Undecided voters are a tiny cohort that may not matter in the end
Undecided voters, you can run but you cannot hide. Turn on your TV and find wall-to-wall attack ads designed to scare you. Answer your phone and find pollsters trying to pick your brain. Answer the door and somebody hoping to win your vote will be on your doorstep – maybe even an actual candidate for president or vice president.
Polls indicate 98% of Americans have made up their minds about the choice between President Obama and Mitt Romney. That makes the 2 percent who are still thinking it over (or failing to think about it at all) a prime focus of attention for both campaigns and for the media and pollsters who are following the race for the White House.
In reality, though, it is not even 2 percent of voters who are getting the attention, it is a much smaller subset of that small electoral sliver: undecided voters in the eight states that are still not solidly in one camp or the other. There are actually so few voters in play that all the tens of millions of dollars being spent on attack ads might be better spent by simply paying each one of these vacillating voters for their vote. Maybe $50,000 each would do the trick.
But no, it is not going to be that pleasant for the befuddled few who just cannot decide. Instead of cash, they are going to be force-fed stories about how Romney got rich and ruined lives by closing companies during his tenure as boss at Bain Capital. They will hear over and over again how Obama has only made a bad economic situation worse and is keeping struggling parents up at night worrying about their children and the taxes and debt that the president plans to pile on their tender shoulders.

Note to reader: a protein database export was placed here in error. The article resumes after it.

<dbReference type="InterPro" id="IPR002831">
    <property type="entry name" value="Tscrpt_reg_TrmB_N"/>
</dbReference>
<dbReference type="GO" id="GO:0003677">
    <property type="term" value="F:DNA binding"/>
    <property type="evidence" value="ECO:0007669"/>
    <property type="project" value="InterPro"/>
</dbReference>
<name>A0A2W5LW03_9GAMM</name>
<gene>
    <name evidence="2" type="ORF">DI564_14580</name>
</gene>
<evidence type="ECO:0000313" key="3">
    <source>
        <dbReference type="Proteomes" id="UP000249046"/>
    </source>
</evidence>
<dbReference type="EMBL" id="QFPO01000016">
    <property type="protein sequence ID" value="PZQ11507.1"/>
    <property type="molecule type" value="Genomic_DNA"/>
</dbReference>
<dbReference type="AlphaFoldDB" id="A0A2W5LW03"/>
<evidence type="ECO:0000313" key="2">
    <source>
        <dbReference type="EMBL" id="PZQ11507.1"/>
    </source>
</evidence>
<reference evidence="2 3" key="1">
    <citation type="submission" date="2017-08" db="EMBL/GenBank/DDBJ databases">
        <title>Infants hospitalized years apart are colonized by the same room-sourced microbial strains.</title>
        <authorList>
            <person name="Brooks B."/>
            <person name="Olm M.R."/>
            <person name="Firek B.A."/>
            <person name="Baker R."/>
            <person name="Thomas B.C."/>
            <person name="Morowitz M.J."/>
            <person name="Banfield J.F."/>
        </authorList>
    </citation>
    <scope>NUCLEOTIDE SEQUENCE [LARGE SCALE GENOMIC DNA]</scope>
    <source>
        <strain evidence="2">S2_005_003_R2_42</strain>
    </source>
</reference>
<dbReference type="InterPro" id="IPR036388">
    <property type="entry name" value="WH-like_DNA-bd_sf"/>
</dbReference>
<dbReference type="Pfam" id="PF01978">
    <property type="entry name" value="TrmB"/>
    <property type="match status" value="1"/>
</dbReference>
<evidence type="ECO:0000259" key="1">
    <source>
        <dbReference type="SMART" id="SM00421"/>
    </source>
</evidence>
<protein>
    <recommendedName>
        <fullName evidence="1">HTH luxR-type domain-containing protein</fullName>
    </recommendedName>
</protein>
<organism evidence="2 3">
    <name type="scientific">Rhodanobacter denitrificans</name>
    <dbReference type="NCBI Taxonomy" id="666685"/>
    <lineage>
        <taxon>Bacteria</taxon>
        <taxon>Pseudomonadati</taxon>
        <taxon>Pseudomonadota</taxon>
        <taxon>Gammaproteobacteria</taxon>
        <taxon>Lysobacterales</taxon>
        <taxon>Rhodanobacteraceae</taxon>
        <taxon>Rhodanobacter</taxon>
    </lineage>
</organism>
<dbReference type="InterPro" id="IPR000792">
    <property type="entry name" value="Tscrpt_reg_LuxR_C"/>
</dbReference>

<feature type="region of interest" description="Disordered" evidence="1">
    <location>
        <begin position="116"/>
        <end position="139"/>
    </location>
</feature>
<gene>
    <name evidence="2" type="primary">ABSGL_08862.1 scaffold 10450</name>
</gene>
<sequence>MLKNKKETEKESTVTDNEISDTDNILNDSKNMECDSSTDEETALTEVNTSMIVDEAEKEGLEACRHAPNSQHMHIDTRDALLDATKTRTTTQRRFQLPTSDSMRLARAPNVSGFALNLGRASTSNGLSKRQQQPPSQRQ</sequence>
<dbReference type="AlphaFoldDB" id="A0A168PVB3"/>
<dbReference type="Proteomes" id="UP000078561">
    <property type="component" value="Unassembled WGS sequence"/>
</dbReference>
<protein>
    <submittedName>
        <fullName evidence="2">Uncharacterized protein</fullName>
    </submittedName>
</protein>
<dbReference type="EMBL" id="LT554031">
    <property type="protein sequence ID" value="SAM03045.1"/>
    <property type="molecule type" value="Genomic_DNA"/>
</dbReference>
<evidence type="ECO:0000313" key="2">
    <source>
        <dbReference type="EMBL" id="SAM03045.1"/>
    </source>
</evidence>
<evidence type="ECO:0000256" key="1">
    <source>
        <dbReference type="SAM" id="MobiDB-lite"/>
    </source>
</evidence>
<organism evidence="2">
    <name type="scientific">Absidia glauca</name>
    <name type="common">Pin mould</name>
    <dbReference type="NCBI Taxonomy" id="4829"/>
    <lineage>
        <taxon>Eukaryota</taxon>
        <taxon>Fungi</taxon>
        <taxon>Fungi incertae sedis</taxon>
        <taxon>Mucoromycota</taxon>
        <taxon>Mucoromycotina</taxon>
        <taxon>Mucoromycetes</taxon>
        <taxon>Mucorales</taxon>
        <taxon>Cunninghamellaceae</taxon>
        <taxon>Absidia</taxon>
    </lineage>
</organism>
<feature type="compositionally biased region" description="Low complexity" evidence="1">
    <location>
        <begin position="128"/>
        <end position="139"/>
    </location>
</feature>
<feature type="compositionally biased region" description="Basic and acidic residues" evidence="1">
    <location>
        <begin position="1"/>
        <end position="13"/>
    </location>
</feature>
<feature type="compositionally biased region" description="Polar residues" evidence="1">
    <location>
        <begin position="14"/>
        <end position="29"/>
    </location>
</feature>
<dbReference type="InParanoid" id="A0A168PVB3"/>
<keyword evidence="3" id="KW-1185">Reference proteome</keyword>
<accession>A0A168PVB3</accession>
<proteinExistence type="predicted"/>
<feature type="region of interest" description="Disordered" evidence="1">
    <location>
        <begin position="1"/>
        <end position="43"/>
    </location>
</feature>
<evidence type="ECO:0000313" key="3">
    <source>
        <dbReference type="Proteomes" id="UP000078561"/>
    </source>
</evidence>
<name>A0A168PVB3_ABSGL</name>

Judging by some of the statements undecided voters have made to the news media, though, it may be that all these overtly mendacious attack ads meant to sway them are simply having a dispiriting effect. Rather than making a choice, the undecideds may decide that both candidates are unworthy of their support and they may not vote at all.
With nearly two months still to go, it is too early to say for sure that the race is set in stone. The presidential debates are to come next month, and a stellar performance (or, more likely, a huge gaffe) by one candidate or the other could alter the perceptions of a significant number of voters. An unforeseen event -- such as this week’s attacks on the American Embassy in Cairo and the killing of the U.S. ambassador and three other Americans at the consulate in Benghazi, Libya – could shake up the race. But right now, it looks as if the victor on election day is likely to be the man who most effectively mobilizes the voters who already have made up their minds.
In the end, those few who are slow to choose may not matter much at all.
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